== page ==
With the clock steadily ticking down to January 2021 and Brexit, it’s time for businesses to prepare for a very different trading environment with the UK.
Unless an extension is sought thanks to the Covid-19 crisis, businesses that trade with the UK must be prepared to meet and pay customs requirements by then. These requirements can be time-consuming and complicated, so it’s important for businesses to allow enough time to prepare as needed.
“The UK has left the European Union, and we’re now in transition until January 1st 2021,” explains Carol Lynch, Partner at BDO Customs & International Trade Services in Ireland. “It’s important that businesses use this time wisely in order to prepare for trading with the UK in 2021. Ultimately, trading with the UK will be like trading with any other non-EU country, so if you haven’t traded outside the EU before, it’s essential that you know what to expect and make any preparations necessary to deal with the changes.”
Learning the customs rules and regulations
Essentially customs is another tax, complete with forms and payments, but with the UK being a part of the EU for so long, it’s something that many businesses and individuals won’t be familiar with. “The first step for everybody is to start learning about customs rules and regulations,” advises Carol. “There is a lot to learn, for instance the tariff classification codes and how to fill out an Import or Export Declaration Form, but there is help available. There are many courses currently operating; for instance, Local Enterprise Offices are offering one-day courses and workshops on customs and trading rules, and Enterprise Ireland is offering the online Customs Insight courses. Find out what’s in your area and avail of it.
“In my view, you need about six months to prepare. There are a number of authorisations that some companies might need and some might not, but to avoid putting pressure on yourself, you really need to start preparing six months in advance. Some steps are very quick, but some take a little time, such as setting up your payment option, so it’s important to allow for this.”
Next steps for your business
Like any other tax return, businesses are responsible for correctly filling out Import and Export Declaration Forms, and paying the correct amount. To ensure you’re prepared, Carol has outlined eight steps for businesses to follow in order to be ready for the January 2021 deadline.
1. Ensure you have a Customs Registration Number – EORI
You simply cannot import or export to the UK without being registered with customs. This can be done online with Revenue at any time and can be completed in literally 10 minutes.
2. Decide how you are going to pay your customs duties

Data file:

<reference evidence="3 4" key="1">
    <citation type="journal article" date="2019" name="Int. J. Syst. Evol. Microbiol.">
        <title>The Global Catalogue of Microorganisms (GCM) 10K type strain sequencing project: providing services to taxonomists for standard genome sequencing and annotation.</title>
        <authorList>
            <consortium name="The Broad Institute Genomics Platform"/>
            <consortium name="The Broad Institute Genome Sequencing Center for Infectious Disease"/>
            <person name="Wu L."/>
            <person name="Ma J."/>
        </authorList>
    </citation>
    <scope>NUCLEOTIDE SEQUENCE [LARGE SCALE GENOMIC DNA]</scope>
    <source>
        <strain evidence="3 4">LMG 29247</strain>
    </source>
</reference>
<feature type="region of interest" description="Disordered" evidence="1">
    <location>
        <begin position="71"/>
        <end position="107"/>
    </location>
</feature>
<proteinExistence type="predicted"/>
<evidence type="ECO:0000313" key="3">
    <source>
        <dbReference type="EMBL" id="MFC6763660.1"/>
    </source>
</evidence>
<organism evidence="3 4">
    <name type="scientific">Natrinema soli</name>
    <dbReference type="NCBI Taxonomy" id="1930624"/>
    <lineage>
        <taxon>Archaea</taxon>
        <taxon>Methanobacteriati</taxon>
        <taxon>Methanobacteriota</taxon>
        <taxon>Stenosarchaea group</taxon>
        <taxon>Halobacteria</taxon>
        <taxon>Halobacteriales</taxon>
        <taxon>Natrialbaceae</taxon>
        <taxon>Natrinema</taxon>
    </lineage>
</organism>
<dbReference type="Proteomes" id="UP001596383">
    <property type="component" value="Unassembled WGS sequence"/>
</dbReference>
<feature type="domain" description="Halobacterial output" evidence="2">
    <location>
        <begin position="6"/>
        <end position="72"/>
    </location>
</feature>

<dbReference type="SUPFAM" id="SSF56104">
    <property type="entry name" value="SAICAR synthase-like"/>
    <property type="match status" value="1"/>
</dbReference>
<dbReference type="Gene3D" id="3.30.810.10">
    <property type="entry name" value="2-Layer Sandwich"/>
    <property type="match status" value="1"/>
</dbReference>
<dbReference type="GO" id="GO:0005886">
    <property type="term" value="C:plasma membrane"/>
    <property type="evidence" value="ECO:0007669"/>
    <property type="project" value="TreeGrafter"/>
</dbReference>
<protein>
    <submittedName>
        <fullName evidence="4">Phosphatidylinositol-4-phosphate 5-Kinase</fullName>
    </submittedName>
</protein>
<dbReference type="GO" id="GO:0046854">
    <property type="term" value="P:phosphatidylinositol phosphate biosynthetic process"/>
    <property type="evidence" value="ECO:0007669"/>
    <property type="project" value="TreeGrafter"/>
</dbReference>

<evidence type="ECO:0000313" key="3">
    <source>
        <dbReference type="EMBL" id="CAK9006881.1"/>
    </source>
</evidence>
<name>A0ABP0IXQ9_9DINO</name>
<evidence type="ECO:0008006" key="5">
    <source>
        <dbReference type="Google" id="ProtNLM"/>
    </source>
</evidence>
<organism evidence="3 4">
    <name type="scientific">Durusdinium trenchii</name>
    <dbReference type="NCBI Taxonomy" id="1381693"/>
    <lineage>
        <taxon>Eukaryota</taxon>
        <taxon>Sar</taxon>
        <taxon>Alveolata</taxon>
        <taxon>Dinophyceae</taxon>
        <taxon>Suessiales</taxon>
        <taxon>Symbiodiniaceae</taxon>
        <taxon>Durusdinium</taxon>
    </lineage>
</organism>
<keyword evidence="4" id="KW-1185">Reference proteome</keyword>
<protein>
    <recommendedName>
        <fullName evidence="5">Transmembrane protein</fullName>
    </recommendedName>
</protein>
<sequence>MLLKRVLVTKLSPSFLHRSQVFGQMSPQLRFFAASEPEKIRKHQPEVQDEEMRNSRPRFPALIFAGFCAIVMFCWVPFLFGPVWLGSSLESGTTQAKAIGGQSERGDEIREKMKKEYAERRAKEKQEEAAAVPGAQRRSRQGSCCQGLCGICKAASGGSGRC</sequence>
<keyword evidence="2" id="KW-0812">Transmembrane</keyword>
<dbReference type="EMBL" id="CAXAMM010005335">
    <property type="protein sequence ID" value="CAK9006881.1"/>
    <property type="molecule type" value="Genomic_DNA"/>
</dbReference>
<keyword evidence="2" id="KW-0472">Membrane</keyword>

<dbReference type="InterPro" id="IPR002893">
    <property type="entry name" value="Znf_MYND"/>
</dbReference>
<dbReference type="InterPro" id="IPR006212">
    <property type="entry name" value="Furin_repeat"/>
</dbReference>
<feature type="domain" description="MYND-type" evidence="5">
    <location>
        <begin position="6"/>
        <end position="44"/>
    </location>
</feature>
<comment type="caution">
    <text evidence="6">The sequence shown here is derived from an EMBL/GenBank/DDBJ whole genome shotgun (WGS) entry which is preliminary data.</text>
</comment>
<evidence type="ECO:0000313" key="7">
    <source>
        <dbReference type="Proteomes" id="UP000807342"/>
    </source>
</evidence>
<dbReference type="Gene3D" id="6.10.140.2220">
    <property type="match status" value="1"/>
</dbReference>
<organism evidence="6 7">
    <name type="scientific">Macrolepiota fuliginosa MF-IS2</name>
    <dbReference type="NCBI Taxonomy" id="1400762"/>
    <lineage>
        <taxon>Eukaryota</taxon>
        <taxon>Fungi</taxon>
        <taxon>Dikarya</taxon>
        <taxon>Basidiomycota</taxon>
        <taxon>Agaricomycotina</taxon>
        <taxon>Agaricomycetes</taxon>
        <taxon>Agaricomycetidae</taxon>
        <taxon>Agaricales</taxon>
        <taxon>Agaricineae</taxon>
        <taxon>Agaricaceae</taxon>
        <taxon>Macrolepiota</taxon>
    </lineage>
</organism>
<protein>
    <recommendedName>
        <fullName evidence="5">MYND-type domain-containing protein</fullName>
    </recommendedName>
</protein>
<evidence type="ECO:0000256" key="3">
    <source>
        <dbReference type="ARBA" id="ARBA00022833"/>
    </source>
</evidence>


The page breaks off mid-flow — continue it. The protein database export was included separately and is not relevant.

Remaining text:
One option is to pay customs through a cash account. Alternatively, another option is to pay through a Deferred Payment Account. This allows you to import goods into Ireland from the UK and pay customs duties and import tax on those goods by direct debit the following month. This requires applying first to Revenue for a Customs Deferred Payment Authorisation, and then to your bank for a comprehensive guarantee to cover the duties. You need to allow for time to get together the information for Revenue and to apply to the bank for the guarantee; I would recommend giving this process at least three months, so see September as the absolute deadline to get this process underway.
3. Classify your Goods
You must know the classifications for your goods when filling out your Import or Export Declaration. This is quite a complicated process and takes some time depending on your range and complexity of products – but again, you cannot import or export without giving your goods a classification number. Some think a clearance agent will do this for them, but they won’t – you are responsible for ensuring you have the correct classification codes for your goods.
4. Decide who will lodge Customs Declarations
You have two options when deciding who will lodge your customs declarations – employ a Clearance Agent to act on your behalf when liaising with customs, or train someone in your own company to fill out and lodge the forms. There is a shortage of Clearance Agents both here and in the UK; this is something we’re trying to address in BDO by offering training and advice for businesses.
5. Determine who is responsible for customs paperwork/ charges
Make a list of who you buy from in the UK, who do you sell to. Do you deliver goods to your customers’ door or do you expect them to import their goods themselves? Similarly, are your UK suppliers delivering to your door or do you have to import them into Ireland? Who is responsible for paying the charges? This responsibility must be clearly mapped out using either in-house personnel or with a broker.
6. Check additional requirements if you are handling agricultural goods
Additional veterinary checks and certificates may be required along with prior notifications with customs. You must be registered with the Department of Agriculture, Food and the Marine and familiarise yourself with what is needed ahead of the deadline – and ensure you give yourself enough time to complete any necessary checks or forms.
7. Review your VAT position
With the UK out of the EU, the VAT rules have changed for trading between the UK and Ireland, and this could impact your cashflow. Review these and ensure you’re prepared.
8. Check the Rules of Origin
Depending on the form of free trade agreement agreed with the UK, certain goods may qualify for lower or zero tariffs depending on where the product originated. Again, this is where checking the rules of origin and getting the correct classification for your goods is essential in order to establish if your goods qualify under any free trade agreement.
For more comprehensive Customs information for Irish exporters visit our Customs & Logistics pages.